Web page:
The worship of reason is arrogance and betrays a lack of intelligence. The rejection of reason is cowardice and betrays a lack of faith.
Rabbi Abraham Joshua Heschel

Anyone who reads Rabbi Heschel's writings knows that he was a man of reason, a truly deep thinker of his generation. Yet he did not hold reason in the highest regard if that reason was set above faith, and divorced from faith. He calls such disposition "a worship of reason", something that both scientists and philosophers are often guilty of.

True reason must embrace some measure of faith. A truly intelligent person honestly recognizes his or her limitations and realizes that the very foundation of any logical argument is based on presuppositions. Ironically, such presuppositions are faith, beliefs that cannot be independently established or verified. In trying to do so, one will end up relying on even more presuppositions. In other words, it is arrogant to think that reason is actually possible without faith of some sort.

On the flip side, relying on faith and avoiding reason is cowardly, according to Heschel. Many religious people are guilty of such practice, unwilling to allow their beliefs to interact with reason, insisting on simply accepting them as they are, and even forbidding any questions. Questions are presented as doubt and skepticism, enemies of belief. But is blind faith what we truly want?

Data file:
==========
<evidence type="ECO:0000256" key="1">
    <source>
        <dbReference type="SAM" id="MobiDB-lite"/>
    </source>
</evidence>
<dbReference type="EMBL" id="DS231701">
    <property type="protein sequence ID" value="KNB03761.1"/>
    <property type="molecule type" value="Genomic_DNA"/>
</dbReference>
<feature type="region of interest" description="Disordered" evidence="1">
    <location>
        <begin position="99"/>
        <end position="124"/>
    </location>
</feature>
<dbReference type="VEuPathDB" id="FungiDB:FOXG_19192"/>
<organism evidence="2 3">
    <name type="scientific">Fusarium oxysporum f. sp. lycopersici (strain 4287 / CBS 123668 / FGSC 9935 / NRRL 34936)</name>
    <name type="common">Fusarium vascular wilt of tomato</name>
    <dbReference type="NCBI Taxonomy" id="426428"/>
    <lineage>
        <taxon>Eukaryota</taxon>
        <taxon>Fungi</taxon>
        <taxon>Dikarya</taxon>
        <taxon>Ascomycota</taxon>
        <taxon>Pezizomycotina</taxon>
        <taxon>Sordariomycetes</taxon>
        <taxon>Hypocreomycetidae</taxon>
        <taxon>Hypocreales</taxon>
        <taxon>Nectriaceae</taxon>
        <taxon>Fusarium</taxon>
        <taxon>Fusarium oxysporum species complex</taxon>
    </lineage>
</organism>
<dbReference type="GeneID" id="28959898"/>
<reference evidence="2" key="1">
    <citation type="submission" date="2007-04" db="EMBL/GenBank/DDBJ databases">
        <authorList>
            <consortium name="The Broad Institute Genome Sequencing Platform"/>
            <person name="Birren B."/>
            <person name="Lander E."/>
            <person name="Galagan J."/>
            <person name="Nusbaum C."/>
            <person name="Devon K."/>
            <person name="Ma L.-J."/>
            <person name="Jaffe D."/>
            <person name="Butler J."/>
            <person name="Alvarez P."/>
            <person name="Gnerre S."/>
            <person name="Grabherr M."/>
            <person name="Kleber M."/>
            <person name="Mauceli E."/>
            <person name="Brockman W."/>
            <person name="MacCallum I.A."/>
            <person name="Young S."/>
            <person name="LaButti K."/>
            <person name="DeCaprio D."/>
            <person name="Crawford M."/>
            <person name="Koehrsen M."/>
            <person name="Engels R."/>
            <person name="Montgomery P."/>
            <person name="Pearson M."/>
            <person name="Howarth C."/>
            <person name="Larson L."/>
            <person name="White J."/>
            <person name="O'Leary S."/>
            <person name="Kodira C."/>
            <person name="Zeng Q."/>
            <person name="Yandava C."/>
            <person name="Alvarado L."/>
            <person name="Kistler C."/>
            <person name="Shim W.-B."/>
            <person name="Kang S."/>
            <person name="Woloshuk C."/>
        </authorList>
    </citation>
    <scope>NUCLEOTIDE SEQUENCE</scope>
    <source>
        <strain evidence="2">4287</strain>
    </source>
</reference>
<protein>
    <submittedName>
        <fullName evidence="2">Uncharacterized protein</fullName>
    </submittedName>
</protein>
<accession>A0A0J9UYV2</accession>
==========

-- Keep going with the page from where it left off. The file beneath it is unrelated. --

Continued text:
Two thousand years ago, one Jewish writer explained that faith is "the assurance of things hoped for, the conviction of things unseen" because the Jewish experience of life is built on the foundation of unseen things. Five centuries before him, the God of Israel challenged his people through prophet Isaiah calling out, "Come, let us reason together." The Almighty is not afraid of questions and reason. Reason and faith are meant to work together, always recognizing the need for each other.